His parents (she from Kenya, he from India) moved to this country in the late 1960s, and he grew up and went to school in Leicester, in a predominantly white neighbourhood where he got used to the predictable, if off-target, taunts of ‘Here come the Pakis’ (as a quiet act of vengeance he relished his schoolmates’ inability to distinguish between people of Indian and Pakistani heritage). Dharmendra is aware that some people claim never to have experienced racism – but he did, and it was something that came between him and his father, who (in a way typical of a first-generation migrant) preferred not to hear the racial abuse that the two of them experienced on the street. When he walks down the street with his own daughter now, Dharmendra wonders how he would respond to similar taunting – but it’s clear to both of us that he wouldn’t allow it, more importantly that he wouldn’t allow his daughter to believe people should be able to get away with that kind of abuse.
Born and bred in Britain, Dharmendra always identified as British, but it wasn’t until he visited his father in India, who had just had a heart attack on a visit to his home village, that he had a recognition of stark clarity that ‘This was where I am from’. Since then, he has thought more about his extended family, his father and mother’s backgrounds, and the country of their origin. We talk about how it is feasible to have multiple loyalties and identities, and I sense that this lies at the heart of many of Dharmendra’s photographs: talking to people about where they belong, where they feel most comfortable, where they’re at home. On one level it’s a small project he has taken on, an exercise in miniatures, but it’s one that he has transmuted into something grander, something magical.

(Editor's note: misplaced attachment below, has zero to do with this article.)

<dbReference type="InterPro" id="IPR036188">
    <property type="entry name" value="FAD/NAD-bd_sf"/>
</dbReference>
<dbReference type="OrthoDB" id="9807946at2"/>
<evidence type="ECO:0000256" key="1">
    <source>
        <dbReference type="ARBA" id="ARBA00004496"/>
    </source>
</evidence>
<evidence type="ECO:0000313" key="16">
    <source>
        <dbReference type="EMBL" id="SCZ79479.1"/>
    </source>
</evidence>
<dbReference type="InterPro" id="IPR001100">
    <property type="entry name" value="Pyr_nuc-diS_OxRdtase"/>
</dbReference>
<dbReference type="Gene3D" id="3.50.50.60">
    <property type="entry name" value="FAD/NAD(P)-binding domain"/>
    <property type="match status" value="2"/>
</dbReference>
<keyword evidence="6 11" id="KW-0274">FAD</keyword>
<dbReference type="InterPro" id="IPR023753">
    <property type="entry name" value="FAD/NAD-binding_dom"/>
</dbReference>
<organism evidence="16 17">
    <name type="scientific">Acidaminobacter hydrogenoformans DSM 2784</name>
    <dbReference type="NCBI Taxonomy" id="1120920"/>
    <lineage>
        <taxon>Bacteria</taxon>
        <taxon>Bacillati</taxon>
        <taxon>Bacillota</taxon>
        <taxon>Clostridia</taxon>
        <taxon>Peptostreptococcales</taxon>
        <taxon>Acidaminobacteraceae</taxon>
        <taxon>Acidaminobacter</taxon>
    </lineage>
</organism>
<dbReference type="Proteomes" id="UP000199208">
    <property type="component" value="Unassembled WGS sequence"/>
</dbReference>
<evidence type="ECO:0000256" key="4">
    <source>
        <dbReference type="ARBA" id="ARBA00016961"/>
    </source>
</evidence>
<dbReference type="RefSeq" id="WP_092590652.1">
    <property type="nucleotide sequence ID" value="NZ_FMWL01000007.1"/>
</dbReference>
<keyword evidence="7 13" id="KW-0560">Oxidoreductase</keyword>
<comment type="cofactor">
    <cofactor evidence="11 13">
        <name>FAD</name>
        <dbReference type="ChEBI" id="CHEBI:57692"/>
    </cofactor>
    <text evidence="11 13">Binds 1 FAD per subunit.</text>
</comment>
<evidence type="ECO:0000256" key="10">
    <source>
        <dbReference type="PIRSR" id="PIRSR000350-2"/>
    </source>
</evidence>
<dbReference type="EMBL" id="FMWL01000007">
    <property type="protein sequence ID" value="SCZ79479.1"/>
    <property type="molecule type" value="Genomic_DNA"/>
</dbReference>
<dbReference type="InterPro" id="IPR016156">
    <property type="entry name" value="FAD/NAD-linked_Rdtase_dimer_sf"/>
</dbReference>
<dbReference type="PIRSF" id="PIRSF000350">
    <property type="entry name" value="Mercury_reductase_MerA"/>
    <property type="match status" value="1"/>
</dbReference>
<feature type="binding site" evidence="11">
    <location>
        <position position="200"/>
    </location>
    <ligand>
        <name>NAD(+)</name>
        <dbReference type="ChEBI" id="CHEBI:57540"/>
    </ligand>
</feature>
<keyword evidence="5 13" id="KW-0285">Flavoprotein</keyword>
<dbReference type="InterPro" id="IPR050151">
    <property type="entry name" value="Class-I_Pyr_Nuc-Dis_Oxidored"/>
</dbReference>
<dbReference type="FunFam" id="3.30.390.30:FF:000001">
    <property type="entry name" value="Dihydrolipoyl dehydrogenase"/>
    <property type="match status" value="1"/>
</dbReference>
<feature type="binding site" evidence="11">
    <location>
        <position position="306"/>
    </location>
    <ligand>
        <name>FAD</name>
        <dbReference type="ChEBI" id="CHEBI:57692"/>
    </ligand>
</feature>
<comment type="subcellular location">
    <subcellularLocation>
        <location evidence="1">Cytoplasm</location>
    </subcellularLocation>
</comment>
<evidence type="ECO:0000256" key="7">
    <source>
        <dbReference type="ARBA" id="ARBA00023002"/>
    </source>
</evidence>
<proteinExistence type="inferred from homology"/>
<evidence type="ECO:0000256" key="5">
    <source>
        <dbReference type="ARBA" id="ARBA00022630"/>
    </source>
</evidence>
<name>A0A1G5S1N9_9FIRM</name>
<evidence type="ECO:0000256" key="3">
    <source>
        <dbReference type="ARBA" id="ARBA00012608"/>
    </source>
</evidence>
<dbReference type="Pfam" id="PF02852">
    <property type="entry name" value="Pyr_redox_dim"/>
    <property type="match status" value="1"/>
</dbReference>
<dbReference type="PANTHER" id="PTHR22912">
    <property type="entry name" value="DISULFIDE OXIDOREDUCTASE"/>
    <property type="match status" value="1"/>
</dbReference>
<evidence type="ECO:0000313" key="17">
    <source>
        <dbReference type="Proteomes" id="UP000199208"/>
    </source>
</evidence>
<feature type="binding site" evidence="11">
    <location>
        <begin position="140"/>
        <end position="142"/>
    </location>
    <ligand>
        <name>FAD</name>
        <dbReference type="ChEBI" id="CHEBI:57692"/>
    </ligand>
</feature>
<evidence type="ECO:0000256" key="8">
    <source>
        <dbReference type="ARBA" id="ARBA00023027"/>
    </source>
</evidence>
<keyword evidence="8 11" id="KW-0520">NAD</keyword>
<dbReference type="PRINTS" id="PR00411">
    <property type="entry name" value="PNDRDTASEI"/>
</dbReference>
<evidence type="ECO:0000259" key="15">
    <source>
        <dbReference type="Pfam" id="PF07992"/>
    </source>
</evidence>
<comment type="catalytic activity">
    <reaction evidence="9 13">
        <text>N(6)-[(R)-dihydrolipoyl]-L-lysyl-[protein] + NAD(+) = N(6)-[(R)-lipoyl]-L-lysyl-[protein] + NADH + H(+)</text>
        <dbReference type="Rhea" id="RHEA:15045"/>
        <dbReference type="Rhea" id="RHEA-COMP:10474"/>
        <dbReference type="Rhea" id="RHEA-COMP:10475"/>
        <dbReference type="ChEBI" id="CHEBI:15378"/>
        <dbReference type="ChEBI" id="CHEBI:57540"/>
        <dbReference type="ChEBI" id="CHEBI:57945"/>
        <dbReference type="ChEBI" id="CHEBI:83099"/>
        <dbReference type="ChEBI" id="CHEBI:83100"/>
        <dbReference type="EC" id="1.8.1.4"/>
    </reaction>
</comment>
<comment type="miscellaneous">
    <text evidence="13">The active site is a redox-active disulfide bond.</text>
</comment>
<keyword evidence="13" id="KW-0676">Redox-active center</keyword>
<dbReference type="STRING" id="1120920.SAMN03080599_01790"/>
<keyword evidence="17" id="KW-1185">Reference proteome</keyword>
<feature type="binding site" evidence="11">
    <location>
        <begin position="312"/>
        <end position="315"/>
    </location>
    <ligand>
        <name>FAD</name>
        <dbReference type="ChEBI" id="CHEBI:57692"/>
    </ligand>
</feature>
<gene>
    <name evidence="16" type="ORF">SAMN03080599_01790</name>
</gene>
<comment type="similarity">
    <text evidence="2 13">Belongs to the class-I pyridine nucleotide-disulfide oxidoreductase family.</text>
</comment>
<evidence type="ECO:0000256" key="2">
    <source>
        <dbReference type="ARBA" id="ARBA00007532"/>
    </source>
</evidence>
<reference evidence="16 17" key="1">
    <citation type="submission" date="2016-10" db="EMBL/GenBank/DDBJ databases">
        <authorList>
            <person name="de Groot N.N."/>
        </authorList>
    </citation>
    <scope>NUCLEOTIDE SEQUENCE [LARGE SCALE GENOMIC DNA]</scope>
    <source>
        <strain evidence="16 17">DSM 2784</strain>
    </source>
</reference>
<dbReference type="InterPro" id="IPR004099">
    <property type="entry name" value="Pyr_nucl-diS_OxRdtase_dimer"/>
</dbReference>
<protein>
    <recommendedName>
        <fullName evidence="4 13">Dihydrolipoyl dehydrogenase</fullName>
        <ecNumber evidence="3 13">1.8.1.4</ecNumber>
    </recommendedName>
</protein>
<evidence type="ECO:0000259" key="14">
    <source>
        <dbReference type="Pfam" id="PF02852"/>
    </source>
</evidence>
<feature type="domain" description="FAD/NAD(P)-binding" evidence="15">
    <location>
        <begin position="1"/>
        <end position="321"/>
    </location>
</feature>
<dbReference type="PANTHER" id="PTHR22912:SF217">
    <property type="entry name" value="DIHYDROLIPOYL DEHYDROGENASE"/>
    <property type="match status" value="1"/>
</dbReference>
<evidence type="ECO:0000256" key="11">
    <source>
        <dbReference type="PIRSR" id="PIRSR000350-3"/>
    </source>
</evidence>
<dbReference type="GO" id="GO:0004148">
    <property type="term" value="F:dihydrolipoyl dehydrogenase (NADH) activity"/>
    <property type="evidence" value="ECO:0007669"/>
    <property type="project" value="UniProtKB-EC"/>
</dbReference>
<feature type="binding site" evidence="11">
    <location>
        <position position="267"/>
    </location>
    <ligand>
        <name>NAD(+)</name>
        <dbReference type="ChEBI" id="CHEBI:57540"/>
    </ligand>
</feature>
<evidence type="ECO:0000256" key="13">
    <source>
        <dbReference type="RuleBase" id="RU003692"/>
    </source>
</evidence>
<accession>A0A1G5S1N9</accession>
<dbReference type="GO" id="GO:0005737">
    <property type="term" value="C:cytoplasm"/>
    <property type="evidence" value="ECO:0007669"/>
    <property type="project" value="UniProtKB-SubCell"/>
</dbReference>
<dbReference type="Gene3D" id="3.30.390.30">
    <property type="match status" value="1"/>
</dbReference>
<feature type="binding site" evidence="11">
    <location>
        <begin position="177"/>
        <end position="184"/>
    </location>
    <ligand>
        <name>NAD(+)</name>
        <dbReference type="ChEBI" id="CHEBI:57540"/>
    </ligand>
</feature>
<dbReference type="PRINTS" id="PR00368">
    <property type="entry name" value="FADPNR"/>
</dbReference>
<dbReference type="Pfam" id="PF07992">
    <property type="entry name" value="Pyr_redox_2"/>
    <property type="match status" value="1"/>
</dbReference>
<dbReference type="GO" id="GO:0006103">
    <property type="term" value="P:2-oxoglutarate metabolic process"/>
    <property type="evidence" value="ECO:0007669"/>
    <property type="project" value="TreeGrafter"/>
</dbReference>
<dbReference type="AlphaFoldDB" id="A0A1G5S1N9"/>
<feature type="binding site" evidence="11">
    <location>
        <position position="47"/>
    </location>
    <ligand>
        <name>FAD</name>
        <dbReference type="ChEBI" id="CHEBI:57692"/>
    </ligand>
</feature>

And it’s not entirely magical, but I like the story of how he met his wife, who was living in Walsall at the time, where Dharmendra had moved in 2002. Near enough to be almost neighbours, they actually met in India, where the two of them were attending the grand opening of the recently refurbished village temple of which Dharmendra’s grandfather was the priest – it turns out that their fathers knew each other. It’s a doubly sweet coincidence because the meeting of course led to their wedding, and the one aspect of Dharmendra’s professional life that he finds the least stimulating is wedding photographs, the staple diet of many a photographer.